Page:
Friday, August 16, 2013

Interlude: Radio Nowhere

It all, and mall, makes me wonder.  I feel it myself, this urge, to put every thing in its place, in a row like ducks, assigning ordinal numbers.  Putting things in order, order being a market position, putting things in order being a marketing strategy-- this better than that;  this even better; and this being best, or close to, until a new product, a new advert emerges.

First, second, third... we get caught up in it.  Who doesn't have a list of the "top ten greatest rock and roll tunes" playing pretty much 24 hours a day in his or her head?  Whoever you are, I feel sorry for you if you don't.  Maybe you feel sorry for me because I do.

But I do.  Listen, when Indeep released "Last Night a DJ Saved my Life" (1981 Sound of New York Records), it may have been the worst song with the greatest tag line ever. See?  There I go again.   Number 1.  Number zero.  And with a bullet.  Nevertheless, look me straight in the eye and tell me you never felt that way?  That all that was standing between you and the bottomless pit of despair brought on by hormones, high school, pimples, parents, siblings, relatives of all sorts, drill sergeants, jobs, lack of jobs, girlfriends, boyfriends, lack of either/both, lack of money-- pick one or more--wasn't something on the radio, something beamed out that did the screaming, or the whispering, or the jumping (up, or out the window) for you.  And since you could count on it being played once more in an hour, and the filler songs weren't too terrible, you decided to give it, and yourself, another hour and a half.

Maybe you did that everyday for years.  I know I did.  Maybe you still do that.  I know I do.  Now of course, I'm my own DJ, with my own list.

That's where the marketing hits home.  You, or I have a need.  Capital puts it in a package.  I get my hands on some money, by any one of a number of ways which, in the end, all come down to ...some sort of labor, either my own or somebody else's.  I exchange the money for my need in a package.   That, basically, is the "surface loop" of capital's circulation, that's M-C-M'.  The magnitudes of M, and C, and M' are determined in the production process, through accumulation as a whole, through the iterations of these exchanges.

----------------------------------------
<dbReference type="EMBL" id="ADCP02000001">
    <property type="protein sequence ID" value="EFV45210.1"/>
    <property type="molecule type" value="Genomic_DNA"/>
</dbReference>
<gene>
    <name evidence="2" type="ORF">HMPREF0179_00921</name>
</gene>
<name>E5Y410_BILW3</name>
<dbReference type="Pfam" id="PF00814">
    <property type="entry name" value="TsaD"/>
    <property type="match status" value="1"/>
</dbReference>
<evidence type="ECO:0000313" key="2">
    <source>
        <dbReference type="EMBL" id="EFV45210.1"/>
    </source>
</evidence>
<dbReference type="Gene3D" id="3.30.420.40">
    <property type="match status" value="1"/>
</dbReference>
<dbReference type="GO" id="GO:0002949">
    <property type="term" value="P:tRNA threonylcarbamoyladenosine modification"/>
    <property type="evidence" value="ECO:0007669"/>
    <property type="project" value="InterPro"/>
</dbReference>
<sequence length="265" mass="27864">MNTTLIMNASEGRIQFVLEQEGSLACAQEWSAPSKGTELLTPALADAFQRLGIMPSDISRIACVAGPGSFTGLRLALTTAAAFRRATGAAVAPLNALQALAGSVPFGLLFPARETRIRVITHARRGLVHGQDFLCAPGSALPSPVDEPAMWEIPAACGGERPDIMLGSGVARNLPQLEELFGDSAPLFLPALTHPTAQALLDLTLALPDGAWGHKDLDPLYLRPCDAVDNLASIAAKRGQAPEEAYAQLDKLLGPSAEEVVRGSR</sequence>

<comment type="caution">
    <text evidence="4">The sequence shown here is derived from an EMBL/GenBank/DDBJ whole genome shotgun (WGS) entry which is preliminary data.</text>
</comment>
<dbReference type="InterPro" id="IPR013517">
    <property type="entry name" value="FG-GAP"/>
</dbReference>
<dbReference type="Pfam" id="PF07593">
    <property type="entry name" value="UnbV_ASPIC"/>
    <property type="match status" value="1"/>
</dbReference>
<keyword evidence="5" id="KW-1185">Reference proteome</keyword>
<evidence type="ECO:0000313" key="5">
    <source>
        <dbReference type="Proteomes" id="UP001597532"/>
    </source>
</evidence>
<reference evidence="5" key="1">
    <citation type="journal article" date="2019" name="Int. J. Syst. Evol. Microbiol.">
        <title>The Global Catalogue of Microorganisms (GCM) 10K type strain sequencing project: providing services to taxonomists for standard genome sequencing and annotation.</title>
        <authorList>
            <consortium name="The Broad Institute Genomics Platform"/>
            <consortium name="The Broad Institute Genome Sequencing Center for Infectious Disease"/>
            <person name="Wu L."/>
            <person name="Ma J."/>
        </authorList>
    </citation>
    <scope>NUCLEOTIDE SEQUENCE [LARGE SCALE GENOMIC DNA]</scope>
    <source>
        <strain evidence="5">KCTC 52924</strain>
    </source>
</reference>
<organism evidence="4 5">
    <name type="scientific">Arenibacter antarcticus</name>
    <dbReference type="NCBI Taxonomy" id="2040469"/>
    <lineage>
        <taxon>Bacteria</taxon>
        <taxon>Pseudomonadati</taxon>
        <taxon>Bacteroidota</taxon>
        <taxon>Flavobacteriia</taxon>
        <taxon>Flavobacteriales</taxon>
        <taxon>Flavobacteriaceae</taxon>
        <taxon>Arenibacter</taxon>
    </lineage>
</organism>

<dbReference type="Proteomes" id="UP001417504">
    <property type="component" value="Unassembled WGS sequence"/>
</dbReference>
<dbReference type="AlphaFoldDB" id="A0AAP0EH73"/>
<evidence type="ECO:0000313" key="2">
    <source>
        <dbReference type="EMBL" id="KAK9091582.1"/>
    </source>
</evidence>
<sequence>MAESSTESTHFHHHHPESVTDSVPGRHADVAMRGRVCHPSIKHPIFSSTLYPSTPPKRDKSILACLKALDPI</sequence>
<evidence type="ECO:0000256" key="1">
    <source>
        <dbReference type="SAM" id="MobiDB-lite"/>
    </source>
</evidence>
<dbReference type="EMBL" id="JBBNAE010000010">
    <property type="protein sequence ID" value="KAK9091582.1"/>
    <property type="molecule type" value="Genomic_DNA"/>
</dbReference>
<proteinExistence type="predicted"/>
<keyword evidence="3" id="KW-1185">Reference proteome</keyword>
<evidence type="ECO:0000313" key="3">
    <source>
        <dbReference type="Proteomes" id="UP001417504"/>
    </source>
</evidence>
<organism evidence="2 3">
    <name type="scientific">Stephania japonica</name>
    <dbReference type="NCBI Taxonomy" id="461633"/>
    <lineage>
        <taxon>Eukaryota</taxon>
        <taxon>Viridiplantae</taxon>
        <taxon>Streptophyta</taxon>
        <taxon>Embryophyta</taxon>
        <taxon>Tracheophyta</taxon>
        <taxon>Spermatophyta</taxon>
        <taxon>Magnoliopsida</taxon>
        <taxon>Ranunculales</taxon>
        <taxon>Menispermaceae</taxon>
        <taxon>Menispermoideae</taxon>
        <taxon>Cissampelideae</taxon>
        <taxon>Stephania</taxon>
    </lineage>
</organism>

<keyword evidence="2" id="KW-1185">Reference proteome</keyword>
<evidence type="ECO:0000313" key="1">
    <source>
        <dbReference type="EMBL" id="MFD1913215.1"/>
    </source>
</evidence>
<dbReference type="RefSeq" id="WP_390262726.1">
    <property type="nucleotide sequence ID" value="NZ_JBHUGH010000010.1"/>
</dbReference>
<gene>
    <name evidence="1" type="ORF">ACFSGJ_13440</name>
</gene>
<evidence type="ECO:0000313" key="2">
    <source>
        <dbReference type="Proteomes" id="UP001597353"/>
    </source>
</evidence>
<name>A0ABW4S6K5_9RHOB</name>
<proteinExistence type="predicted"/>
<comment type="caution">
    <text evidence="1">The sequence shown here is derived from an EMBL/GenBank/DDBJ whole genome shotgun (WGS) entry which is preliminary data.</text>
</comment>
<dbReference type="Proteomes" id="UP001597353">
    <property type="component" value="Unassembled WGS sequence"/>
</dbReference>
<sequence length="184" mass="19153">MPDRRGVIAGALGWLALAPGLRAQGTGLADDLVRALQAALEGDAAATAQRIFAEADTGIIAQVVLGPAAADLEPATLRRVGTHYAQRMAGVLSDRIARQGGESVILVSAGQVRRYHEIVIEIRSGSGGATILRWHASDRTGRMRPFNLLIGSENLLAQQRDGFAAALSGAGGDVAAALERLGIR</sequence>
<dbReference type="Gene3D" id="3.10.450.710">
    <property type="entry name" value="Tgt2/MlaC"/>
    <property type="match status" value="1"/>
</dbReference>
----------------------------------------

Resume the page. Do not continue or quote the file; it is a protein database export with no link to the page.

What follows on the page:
Capital needs to expand?  The VP of Sales wants more money?  Time to poke deeper into needs, time to reproduce, materialize those needs faster, and in bigger quantity.  And when that doesn't do the trick? Time to fragment the market for needs.  Create niche markets.  Every individual a DJ.  Every phone a radio station.

So my list goes like this, and I'll leave the numbers out-- except for the song I consider to be the single greatest ever, forever, never to be duplicated again in the history and future of rock and roll:

"River Deep, Mountain High" --Tina Turner

After that....well after that I suppose some would say or could say, "who cares?"  I do.

So there's:  "You're Gonna Miss Me"-- 13th Floor Elevators;  "Since I Lost My Baby"-- Temptations;  "I Never Loved a Man the Way I Love You"--Aretha;  "I Can't Explain"--The Who; "Willie and the Hand Jive"--Johnny Otis; "One Nation Under A Groove"--Funkadelics; "Heard It Through The Grapevine"-- Marvin Gaye; "Say You"-- Monitors;  "Tallahassee Lassie"-- Freddie 'Boom Boom' Cannon;  "Are You Lonely For Me Baby"--Freddie Scott;  "Jumpin' Jack Flash"-- Rolling Stones (pains me to admit it-- that I like the music of the group I hate, but hell, that's rock and roll);  "We Got the Beat"--Go-Gos; "God Save the Queen"--Sex Pistols; "Just Like Romeo and Juliet"--Reflections. 

What?  That's more than ten?  Who's counting?


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